In my last article “Nutrition For Injury Recovery: Calorie needs (Part1)“, I explained the importance of getting enough calories from nutritious foods to fuel the healing process. Now let’s have a look at a macronutrient that is crucial in nutritionally supporting an injury and rehabilitation: protein.
The role of protein
Protein has multiple roles in the body including building and repairing muscle, skin, and other body tissues1-2. It is also involved in supporting the immune system to fight infections and inflammation1-2. Much like calories, protein needs increase depending on the type and severity of the injury. The consequences of not eating enough protein when recovering from an injury include1-2:
- Muscles breaking down: The body will take the amino acids from muscles to bring down inflammation from the injury.
- Wound healing delayed: Without protein to repair the wound and rebuild tissue, healing will take a lot longer than it should.
- Poor immune system: There will be fewer antibodies to fight off viruses and bacterial infections.
Research shows having 1.6 – 2.5 grams of protein per kilogram of bodymass per day optimises recovery2-3. For a 60kg person, it would be 96 – 150g of protein in one day. The exact amount of protein varies depending on many factors including the type of injury.
In addition to getting enough protein daily, spreading your protein evenly throughout the day has also been shown to yield better recovery results1-3. Since the body is rebuilding tissue and fighting inflammation 24/7, it needs that constant supply of protein to get the work done. It’s particularly important to schedule your protein snacks/meals around your rehab sessions and before going to bed to reduce inflammation and muscle breakdown3. If you’re thinking “I’ll just double-up on my chicken for dinner”, think again! The body can’t absorb an infinite amount of protein in one sitting and so eating meals or snacks every 3-4 hours is the more efficient way of fuelling the healing process.
If you’ve got an injury that requires immobilisation, the type of protein foods you eat can make a difference. If for instance, you’ve had surgery on your knee and can barely move it, this decreases the ability of myofibrillar proteins to respond to amino acid stimuli, also called “anabolic resistance”3. Essentially, it becomes difficult to build muscle. To help overcome this issue, researchers suggest ingesting protein foods that are rich in leucine. Leucine is an essential amino acid that triggers muscle protein synthesis3. It’s what allows muscle to grow and repair. Dairy foods (milk and yoghurt) in particular are good options as they have high doses of slow and fast-digesting leucine. The recommended dose of leucine can typically be found in about 20-30g of protein foods1-3 as per tables below.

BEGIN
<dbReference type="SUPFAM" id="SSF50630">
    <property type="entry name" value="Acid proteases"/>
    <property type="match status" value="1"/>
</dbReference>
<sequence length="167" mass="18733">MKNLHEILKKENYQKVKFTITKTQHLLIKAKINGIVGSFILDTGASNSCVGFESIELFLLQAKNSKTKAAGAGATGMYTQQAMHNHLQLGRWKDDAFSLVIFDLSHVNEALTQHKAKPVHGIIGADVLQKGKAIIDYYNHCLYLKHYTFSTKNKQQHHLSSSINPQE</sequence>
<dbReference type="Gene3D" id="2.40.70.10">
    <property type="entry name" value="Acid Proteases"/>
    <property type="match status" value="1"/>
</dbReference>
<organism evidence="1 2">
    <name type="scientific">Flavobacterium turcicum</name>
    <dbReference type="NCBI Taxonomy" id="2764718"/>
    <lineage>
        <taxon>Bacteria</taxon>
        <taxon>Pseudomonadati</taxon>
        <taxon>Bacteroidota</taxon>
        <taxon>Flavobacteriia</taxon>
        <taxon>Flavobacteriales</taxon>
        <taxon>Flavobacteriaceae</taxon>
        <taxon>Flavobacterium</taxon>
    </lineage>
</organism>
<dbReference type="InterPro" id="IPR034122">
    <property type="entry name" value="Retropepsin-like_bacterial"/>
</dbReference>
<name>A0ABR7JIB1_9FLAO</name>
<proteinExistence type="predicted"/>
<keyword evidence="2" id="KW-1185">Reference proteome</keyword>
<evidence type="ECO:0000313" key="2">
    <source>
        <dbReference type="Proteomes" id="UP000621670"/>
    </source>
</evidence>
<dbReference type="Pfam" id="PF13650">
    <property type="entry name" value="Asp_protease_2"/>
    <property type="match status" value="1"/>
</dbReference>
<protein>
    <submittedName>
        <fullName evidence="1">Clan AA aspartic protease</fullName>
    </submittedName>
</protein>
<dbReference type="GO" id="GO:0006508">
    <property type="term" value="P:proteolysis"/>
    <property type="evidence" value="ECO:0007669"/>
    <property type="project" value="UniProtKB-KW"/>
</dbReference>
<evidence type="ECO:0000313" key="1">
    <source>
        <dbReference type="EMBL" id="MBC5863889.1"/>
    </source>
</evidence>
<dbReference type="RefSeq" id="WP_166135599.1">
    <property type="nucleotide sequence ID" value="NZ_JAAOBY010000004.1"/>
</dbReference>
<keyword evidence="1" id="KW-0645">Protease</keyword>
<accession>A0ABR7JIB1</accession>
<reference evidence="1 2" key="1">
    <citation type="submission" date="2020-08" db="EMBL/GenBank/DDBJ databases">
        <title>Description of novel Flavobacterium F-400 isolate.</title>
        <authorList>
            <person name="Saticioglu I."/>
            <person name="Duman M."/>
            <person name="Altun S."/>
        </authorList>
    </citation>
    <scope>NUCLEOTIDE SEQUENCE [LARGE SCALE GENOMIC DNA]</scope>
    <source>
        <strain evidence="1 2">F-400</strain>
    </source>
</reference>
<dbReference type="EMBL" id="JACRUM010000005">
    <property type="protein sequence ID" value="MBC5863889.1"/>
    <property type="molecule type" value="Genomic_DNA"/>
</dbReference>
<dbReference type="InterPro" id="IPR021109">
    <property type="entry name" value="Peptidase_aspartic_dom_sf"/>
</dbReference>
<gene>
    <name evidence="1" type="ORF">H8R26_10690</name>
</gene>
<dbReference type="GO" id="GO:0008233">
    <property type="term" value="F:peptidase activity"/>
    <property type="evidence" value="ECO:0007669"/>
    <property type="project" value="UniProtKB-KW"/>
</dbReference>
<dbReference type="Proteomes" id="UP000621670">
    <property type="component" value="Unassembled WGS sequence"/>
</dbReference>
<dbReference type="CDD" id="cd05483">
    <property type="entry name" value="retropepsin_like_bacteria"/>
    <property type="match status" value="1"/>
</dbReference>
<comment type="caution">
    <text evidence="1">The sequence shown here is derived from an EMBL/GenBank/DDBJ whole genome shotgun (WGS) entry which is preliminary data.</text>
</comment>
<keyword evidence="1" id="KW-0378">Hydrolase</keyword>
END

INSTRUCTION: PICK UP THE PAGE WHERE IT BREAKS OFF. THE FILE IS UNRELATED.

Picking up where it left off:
Sample meal plan with 20-30g of protein and 2-3g leucine each
|7 a.m.||Breakfast||3 eggs|
|10 a.m.||Snack||Fruit smoothie: 250 ml low fat milk + 3 tbsps yoghurt|
|1 p.m.||Lunch||Wrap: 1/2 chicken breast + 60g low-fat cheese|
|3:30 p.m.||Post-rehab||Tin tuna + tub yoghurt|
|5:30 p.m.||Dinner||100g/Medium salmon fillet|
|8 p.m.||Snack||1 cup cottage cheese|
Vegan sample meal plan with 20-30g of protein and ~2g leucine each
|7 a.m.||Breakfast||150g Tofu scramble + tin baked beans|
|10 a.m.||Snack||2 handfuls of nuts + roasted chickpeas|
|1 p.m.||Lunch||Wrap: 100g Sunfed chicken (mock)|
|3:30 p.m.||Post-rehab||Fruit smoothie: 300 ml soy milk + tub YoPro vegan yoghurt|
|5:30 p.m.||Dinner||Tinned lentil bolognese sauce|
|8 p.m.||Snack||200ml vegan protein shake|
I know for some people eating every 3 hours can be daunting, especially if you’re not hungry or too tired to prepare a meal. There are ways to make it easier and more convenient. Here are a few tips:
- Cook/prepare meals in large quantities, split in small containers and store in fridge or freezer to have as meals or snacks
- Buy ready-to-eat snacks: flavoured tinned tuna, tub of yoghurt, roasted chickpeas/beans, tinned baked beans, or cottage cheese
- Pay for ready-made meals/snacks or meal-kits to be delivered weekly or fornightly for ease of mind
- Make smoothies! These are quick to make, versatile and easy to digest when not feeling hungry
I hope this article is clear in highlighting the importance of getting enough protein in your diet for injury and rehab recovery. Of course, it’s always better to see a dietitian who can recommend suitable total daily protein amounts as well as strategies around the individual’s lifestyle and any other clinical issues they may have.
Stay tuned for the next article on ‘Nutrition For Injury Recovery: Micronutrient Needs (part 3)’…
- Quintero KJ, Resende AdS, Leite GSF, Lancha Junior AH. An overview of nutritional strategies for recovery process in sports-related muscle injuries. Nutrire. 2018;43(1):27.
- Tipton KD. Nutritional Support for Exercise-Induced Injuries. Sports medicine (Auckland, NZ). 2015;45(1):S93-104.
- Wall BT, Morton JP, van Loon LJ. Strategies to maintain skeletal muscle mass in the injured athlete: nutritional considerations and exercise mimetics. Eur J Sport Sci. 2015;15(1):53-62.